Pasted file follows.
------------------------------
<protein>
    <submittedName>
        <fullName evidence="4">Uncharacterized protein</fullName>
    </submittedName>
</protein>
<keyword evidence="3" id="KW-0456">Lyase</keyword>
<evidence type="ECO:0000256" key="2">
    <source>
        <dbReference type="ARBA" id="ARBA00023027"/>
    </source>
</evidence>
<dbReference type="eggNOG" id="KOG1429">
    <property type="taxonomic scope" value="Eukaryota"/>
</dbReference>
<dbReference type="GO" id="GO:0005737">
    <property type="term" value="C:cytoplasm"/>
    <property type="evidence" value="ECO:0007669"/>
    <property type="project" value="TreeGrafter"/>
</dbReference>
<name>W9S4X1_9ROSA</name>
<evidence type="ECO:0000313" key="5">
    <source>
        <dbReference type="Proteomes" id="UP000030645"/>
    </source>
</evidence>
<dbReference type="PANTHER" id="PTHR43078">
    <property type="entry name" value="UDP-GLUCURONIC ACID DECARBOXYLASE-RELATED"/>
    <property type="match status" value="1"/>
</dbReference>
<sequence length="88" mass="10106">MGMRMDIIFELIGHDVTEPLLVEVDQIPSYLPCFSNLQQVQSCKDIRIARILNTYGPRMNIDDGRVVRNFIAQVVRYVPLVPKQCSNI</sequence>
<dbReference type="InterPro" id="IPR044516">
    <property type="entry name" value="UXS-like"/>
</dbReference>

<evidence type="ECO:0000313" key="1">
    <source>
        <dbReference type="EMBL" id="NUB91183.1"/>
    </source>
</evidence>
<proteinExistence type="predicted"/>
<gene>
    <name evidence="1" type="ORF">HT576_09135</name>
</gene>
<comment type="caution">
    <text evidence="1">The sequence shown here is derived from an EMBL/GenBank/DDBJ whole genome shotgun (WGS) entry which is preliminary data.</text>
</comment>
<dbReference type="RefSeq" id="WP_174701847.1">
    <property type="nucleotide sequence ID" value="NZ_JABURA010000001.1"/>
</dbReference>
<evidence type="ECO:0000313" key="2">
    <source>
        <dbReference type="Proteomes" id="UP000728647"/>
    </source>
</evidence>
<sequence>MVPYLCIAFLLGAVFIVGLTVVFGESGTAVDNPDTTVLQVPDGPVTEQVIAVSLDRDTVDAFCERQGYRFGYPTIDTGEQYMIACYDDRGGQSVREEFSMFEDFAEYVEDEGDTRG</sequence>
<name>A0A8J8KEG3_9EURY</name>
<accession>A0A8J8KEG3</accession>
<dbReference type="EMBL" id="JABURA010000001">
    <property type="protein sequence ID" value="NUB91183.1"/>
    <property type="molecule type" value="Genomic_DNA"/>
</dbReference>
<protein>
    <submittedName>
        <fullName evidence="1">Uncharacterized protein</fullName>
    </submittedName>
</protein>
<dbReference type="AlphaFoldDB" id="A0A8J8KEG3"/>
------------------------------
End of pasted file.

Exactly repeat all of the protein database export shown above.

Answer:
<protein>
    <submittedName>
        <fullName evidence="4">Uncharacterized protein</fullName>
    </submittedName>
</protein>
<keyword evidence="3" id="KW-0456">Lyase</keyword>
<evidence type="ECO:0000256" key="2">
    <source>
        <dbReference type="ARBA" id="ARBA00023027"/>
    </source>
</evidence>
<dbReference type="eggNOG" id="KOG1429">
    <property type="taxonomic scope" value="Eukaryota"/>
</dbReference>
<dbReference type="GO" id="GO:0005737">
    <property type="term" value="C:cytoplasm"/>
    <property type="evidence" value="ECO:0007669"/>
    <property type="project" value="TreeGrafter"/>
</dbReference>
<name>W9S4X1_9ROSA</name>
<evidence type="ECO:0000313" key="5">
    <source>
        <dbReference type="Proteomes" id="UP000030645"/>
    </source>
</evidence>
<dbReference type="PANTHER" id="PTHR43078">
    <property type="entry name" value="UDP-GLUCURONIC ACID DECARBOXYLASE-RELATED"/>
    <property type="match status" value="1"/>
</dbReference>
<sequence length="88" mass="10106">MGMRMDIIFELIGHDVTEPLLVEVDQIPSYLPCFSNLQQVQSCKDIRIARILNTYGPRMNIDDGRVVRNFIAQVVRYVPLVPKQCSNI</sequence>
<dbReference type="InterPro" id="IPR044516">
    <property type="entry name" value="UXS-like"/>
</dbReference>

<evidence type="ECO:0000313" key="1">
    <source>
        <dbReference type="EMBL" id="NUB91183.1"/>
    </source>
</evidence>
<proteinExistence type="predicted"/>
<gene>
    <name evidence="1" type="ORF">HT576_09135</name>
</gene>
<comment type="caution">
    <text evidence="1">The sequence shown here is derived from an EMBL/GenBank/DDBJ whole genome shotgun (WGS) entry which is preliminary data.</text>
</comment>
<dbReference type="RefSeq" id="WP_174701847.1">
    <property type="nucleotide sequence ID" value="NZ_JABURA010000001.1"/>
</dbReference>
<evidence type="ECO:0000313" key="2">
    <source>
        <dbReference type="Proteomes" id="UP000728647"/>
    </source>
</evidence>
<sequence>MVPYLCIAFLLGAVFIVGLTVVFGESGTAVDNPDTTVLQVPDGPVTEQVIAVSLDRDTVDAFCERQGYRFGYPTIDTGEQYMIACYDDRGGQSVREEFSMFEDFAEYVEDEGDTRG</sequence>
<name>A0A8J8KEG3_9EURY</name>
<accession>A0A8J8KEG3</accession>
<dbReference type="EMBL" id="JABURA010000001">
    <property type="protein sequence ID" value="NUB91183.1"/>
    <property type="molecule type" value="Genomic_DNA"/>
</dbReference>
<protein>
    <submittedName>
        <fullName evidence="1">Uncharacterized protein</fullName>
    </submittedName>
</protein>
<dbReference type="AlphaFoldDB" id="A0A8J8KEG3"/>